Active suspension is a type of automotive suspension that controls the vertical movement of the wheels relative to the chassis or vehicle body with an onboard system, rather than in passive suspension where the movement is being determined entirely by the road surface. Active suspensions can be generally divided into two classes: pure active suspensions, and adaptive/semi-active suspensions. While adaptive suspensions only vary shock absorber firmness to match changing road or dynamic conditions, active suspensions use some type of actuator to raise and lower the chassis independently at each wheel.
These technologies allow car manufacturers to achieve a greater degree of ride quality and car handling by keeping the tires perpendicular to the road in corners, allowing better traction (engineering) and control. An onboard computer detects body movement from sensors throughout the vehicle and, using data calculated by opportune control techniques, controls the action of the active and semi-active suspensions. The system virtually eliminates body roll and pitch variation in many driving situations including cornering, accelerating, and braking.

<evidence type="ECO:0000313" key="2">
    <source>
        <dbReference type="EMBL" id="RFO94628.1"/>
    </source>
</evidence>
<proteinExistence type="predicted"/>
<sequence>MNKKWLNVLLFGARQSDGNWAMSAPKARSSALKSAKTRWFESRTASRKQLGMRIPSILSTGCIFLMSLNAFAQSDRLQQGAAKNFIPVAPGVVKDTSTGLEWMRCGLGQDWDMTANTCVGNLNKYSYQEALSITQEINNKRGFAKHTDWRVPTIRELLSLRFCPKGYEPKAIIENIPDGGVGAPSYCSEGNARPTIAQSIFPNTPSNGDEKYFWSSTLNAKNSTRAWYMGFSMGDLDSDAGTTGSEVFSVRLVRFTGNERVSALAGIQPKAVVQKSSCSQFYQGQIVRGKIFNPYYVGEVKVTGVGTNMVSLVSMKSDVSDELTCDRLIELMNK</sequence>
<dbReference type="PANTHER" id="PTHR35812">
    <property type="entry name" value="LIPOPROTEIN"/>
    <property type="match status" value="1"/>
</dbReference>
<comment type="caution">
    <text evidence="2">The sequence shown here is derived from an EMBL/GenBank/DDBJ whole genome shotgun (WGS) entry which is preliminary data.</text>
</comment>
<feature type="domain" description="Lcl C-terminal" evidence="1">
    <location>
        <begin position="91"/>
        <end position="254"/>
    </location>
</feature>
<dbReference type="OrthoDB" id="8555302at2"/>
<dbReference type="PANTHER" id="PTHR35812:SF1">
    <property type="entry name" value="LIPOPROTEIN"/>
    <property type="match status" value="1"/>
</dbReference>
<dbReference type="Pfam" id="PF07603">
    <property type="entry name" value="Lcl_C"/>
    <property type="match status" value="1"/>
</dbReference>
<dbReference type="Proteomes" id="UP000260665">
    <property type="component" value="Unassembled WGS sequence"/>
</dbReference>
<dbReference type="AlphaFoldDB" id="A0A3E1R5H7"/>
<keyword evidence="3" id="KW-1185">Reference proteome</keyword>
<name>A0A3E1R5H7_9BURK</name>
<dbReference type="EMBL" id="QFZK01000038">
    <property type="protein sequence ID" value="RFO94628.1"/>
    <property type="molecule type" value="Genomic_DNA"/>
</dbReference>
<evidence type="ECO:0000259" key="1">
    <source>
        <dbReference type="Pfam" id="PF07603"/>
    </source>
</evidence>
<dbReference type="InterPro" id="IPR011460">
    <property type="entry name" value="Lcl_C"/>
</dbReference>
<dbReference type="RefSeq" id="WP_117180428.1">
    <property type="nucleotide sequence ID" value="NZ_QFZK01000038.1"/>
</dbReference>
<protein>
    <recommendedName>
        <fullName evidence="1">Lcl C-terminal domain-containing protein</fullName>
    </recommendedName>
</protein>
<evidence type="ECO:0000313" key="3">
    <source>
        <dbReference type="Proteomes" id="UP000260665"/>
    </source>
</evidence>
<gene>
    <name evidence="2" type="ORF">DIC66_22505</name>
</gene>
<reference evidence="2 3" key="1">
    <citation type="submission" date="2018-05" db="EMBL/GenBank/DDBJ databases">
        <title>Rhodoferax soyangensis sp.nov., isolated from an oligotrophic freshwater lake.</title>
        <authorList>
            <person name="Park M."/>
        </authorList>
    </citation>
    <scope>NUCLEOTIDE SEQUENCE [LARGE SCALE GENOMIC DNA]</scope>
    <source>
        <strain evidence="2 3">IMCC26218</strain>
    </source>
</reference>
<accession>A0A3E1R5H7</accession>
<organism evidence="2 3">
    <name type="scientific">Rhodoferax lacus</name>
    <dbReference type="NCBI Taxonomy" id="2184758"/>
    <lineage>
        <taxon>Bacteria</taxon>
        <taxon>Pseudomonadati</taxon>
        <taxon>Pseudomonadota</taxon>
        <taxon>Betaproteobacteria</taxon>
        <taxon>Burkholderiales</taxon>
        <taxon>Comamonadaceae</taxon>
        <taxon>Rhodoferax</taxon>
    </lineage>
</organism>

Skyhook theory is that the ideal suspension would let the vehicle maintain a stable posture as if suspended by an imaginary hook in the sky, unaffected by road conditions.
Since an actual skyhook is impractical, real active suspension systems are based on actuator operations. The imaginary line (of zero vertical acceleration) is calculated based on the value provided by an acceleration sensor installed on the body of the vehicle (see Figure 3). Since the dynamic elements are only made up of the linear spring and the linear damper, no complicated calculations are necessary.